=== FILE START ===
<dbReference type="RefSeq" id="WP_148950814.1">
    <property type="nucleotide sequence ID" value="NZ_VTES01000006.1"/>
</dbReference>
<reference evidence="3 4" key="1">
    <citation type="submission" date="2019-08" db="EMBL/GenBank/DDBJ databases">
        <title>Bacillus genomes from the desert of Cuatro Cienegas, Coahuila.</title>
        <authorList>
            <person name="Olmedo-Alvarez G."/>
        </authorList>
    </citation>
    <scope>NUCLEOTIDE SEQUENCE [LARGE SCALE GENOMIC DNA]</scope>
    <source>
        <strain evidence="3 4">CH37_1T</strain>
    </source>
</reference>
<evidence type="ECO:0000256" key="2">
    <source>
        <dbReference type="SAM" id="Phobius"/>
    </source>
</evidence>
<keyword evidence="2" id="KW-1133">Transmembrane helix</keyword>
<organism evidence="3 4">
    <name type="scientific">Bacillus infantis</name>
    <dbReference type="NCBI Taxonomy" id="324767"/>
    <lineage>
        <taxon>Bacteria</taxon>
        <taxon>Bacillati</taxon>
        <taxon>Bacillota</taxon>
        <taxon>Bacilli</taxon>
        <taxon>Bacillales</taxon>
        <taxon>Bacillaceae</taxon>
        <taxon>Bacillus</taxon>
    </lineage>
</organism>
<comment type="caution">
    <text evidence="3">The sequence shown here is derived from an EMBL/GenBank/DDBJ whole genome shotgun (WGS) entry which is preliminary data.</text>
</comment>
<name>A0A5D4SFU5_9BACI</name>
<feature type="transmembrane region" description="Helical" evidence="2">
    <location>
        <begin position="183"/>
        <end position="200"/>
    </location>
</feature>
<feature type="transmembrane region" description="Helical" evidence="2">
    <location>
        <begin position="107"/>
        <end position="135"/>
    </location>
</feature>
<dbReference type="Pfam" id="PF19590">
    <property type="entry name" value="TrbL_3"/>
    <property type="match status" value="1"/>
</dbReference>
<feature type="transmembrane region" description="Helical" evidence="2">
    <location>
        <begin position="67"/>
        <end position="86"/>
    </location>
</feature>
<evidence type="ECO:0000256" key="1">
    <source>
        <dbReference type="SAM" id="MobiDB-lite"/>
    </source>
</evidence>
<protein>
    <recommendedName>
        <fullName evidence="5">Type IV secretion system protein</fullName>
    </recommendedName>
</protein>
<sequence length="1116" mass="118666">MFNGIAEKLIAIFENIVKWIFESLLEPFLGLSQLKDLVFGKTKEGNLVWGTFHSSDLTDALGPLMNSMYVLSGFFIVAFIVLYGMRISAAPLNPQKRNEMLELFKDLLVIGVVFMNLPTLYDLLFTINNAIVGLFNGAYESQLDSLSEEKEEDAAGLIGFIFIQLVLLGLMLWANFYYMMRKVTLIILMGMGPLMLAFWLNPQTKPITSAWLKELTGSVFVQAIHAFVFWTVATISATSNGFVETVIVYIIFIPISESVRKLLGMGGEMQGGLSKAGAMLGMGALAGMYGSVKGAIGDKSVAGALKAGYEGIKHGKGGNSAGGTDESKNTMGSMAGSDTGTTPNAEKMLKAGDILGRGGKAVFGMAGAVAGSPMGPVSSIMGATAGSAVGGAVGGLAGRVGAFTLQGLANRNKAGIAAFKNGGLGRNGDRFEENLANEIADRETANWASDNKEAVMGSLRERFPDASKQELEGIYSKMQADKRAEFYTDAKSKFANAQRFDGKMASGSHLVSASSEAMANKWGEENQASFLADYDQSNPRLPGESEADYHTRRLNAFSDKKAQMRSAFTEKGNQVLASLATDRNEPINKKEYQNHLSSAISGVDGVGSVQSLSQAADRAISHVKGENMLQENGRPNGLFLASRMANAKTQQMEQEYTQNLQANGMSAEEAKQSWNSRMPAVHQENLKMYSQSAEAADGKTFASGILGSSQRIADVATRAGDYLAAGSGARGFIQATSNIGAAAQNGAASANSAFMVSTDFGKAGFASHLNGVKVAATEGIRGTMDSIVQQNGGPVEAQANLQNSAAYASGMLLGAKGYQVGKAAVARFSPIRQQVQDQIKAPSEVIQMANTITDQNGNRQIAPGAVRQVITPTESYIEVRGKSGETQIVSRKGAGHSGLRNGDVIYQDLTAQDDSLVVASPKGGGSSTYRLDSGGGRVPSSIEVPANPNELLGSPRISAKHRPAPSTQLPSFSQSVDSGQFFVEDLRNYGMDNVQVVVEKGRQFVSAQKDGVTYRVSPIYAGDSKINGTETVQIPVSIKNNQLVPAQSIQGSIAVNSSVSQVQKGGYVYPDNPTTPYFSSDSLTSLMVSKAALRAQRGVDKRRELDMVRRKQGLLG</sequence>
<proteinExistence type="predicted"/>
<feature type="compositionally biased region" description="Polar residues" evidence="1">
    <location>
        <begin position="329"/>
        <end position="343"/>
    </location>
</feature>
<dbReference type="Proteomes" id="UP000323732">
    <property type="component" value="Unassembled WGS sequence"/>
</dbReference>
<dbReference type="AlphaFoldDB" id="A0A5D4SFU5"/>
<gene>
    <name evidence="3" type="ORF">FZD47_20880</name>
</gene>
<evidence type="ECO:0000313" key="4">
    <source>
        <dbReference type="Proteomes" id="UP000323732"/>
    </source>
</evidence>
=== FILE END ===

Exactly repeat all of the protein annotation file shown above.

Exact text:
<dbReference type="RefSeq" id="WP_148950814.1">
    <property type="nucleotide sequence ID" value="NZ_VTES01000006.1"/>
</dbReference>
<reference evidence="3 4" key="1">
    <citation type="submission" date="2019-08" db="EMBL/GenBank/DDBJ databases">
        <title>Bacillus genomes from the desert of Cuatro Cienegas, Coahuila.</title>
        <authorList>
            <person name="Olmedo-Alvarez G."/>
        </authorList>
    </citation>
    <scope>NUCLEOTIDE SEQUENCE [LARGE SCALE GENOMIC DNA]</scope>
    <source>
        <strain evidence="3 4">CH37_1T</strain>
    </source>
</reference>
<evidence type="ECO:0000256" key="2">
    <source>
        <dbReference type="SAM" id="Phobius"/>
    </source>
</evidence>
<keyword evidence="2" id="KW-1133">Transmembrane helix</keyword>
<organism evidence="3 4">
    <name type="scientific">Bacillus infantis</name>
    <dbReference type="NCBI Taxonomy" id="324767"/>
    <lineage>
        <taxon>Bacteria</taxon>
        <taxon>Bacillati</taxon>
        <taxon>Bacillota</taxon>
        <taxon>Bacilli</taxon>
        <taxon>Bacillales</taxon>
        <taxon>Bacillaceae</taxon>
        <taxon>Bacillus</taxon>
    </lineage>
</organism>
<comment type="caution">
    <text evidence="3">The sequence shown here is derived from an EMBL/GenBank/DDBJ whole genome shotgun (WGS) entry which is preliminary data.</text>
</comment>
<name>A0A5D4SFU5_9BACI</name>
<feature type="transmembrane region" description="Helical" evidence="2">
    <location>
        <begin position="183"/>
        <end position="200"/>
    </location>
</feature>
<feature type="transmembrane region" description="Helical" evidence="2">
    <location>
        <begin position="107"/>
        <end position="135"/>
    </location>
</feature>
<dbReference type="Pfam" id="PF19590">
    <property type="entry name" value="TrbL_3"/>
    <property type="match status" value="1"/>
</dbReference>
<feature type="transmembrane region" description="Helical" evidence="2">
    <location>
        <begin position="67"/>
        <end position="86"/>
    </location>
</feature>
<evidence type="ECO:0000256" key="1">
    <source>
        <dbReference type="SAM" id="MobiDB-lite"/>
    </source>
</evidence>
<protein>
    <recommendedName>
        <fullName evidence="5">Type IV secretion system protein</fullName>
    </recommendedName>
</protein>
<sequence length="1116" mass="118666">MFNGIAEKLIAIFENIVKWIFESLLEPFLGLSQLKDLVFGKTKEGNLVWGTFHSSDLTDALGPLMNSMYVLSGFFIVAFIVLYGMRISAAPLNPQKRNEMLELFKDLLVIGVVFMNLPTLYDLLFTINNAIVGLFNGAYESQLDSLSEEKEEDAAGLIGFIFIQLVLLGLMLWANFYYMMRKVTLIILMGMGPLMLAFWLNPQTKPITSAWLKELTGSVFVQAIHAFVFWTVATISATSNGFVETVIVYIIFIPISESVRKLLGMGGEMQGGLSKAGAMLGMGALAGMYGSVKGAIGDKSVAGALKAGYEGIKHGKGGNSAGGTDESKNTMGSMAGSDTGTTPNAEKMLKAGDILGRGGKAVFGMAGAVAGSPMGPVSSIMGATAGSAVGGAVGGLAGRVGAFTLQGLANRNKAGIAAFKNGGLGRNGDRFEENLANEIADRETANWASDNKEAVMGSLRERFPDASKQELEGIYSKMQADKRAEFYTDAKSKFANAQRFDGKMASGSHLVSASSEAMANKWGEENQASFLADYDQSNPRLPGESEADYHTRRLNAFSDKKAQMRSAFTEKGNQVLASLATDRNEPINKKEYQNHLSSAISGVDGVGSVQSLSQAADRAISHVKGENMLQENGRPNGLFLASRMANAKTQQMEQEYTQNLQANGMSAEEAKQSWNSRMPAVHQENLKMYSQSAEAADGKTFASGILGSSQRIADVATRAGDYLAAGSGARGFIQATSNIGAAAQNGAASANSAFMVSTDFGKAGFASHLNGVKVAATEGIRGTMDSIVQQNGGPVEAQANLQNSAAYASGMLLGAKGYQVGKAAVARFSPIRQQVQDQIKAPSEVIQMANTITDQNGNRQIAPGAVRQVITPTESYIEVRGKSGETQIVSRKGAGHSGLRNGDVIYQDLTAQDDSLVVASPKGGGSSTYRLDSGGGRVPSSIEVPANPNELLGSPRISAKHRPAPSTQLPSFSQSVDSGQFFVEDLRNYGMDNVQVVVEKGRQFVSAQKDGVTYRVSPIYAGDSKINGTETVQIPVSIKNNQLVPAQSIQGSIAVNSSVSQVQKGGYVYPDNPTTPYFSSDSLTSLMVSKAALRAQRGVDKRRELDMVRRKQGLLG</sequence>
<proteinExistence type="predicted"/>
<feature type="compositionally biased region" description="Polar residues" evidence="1">
    <location>
        <begin position="329"/>
        <end position="343"/>
    </location>
</feature>
<dbReference type="Proteomes" id="UP000323732">
    <property type="component" value="Unassembled WGS sequence"/>
</dbReference>
<dbReference type="AlphaFoldDB" id="A0A5D4SFU5"/>
<gene>
    <name evidence="3" type="ORF">FZD47_20880</name>
</gene>
<evidence type="ECO:0000313" key="4">
    <source>
        <dbReference type="Proteomes" id="UP000323732"/>
    </source>
</evidence>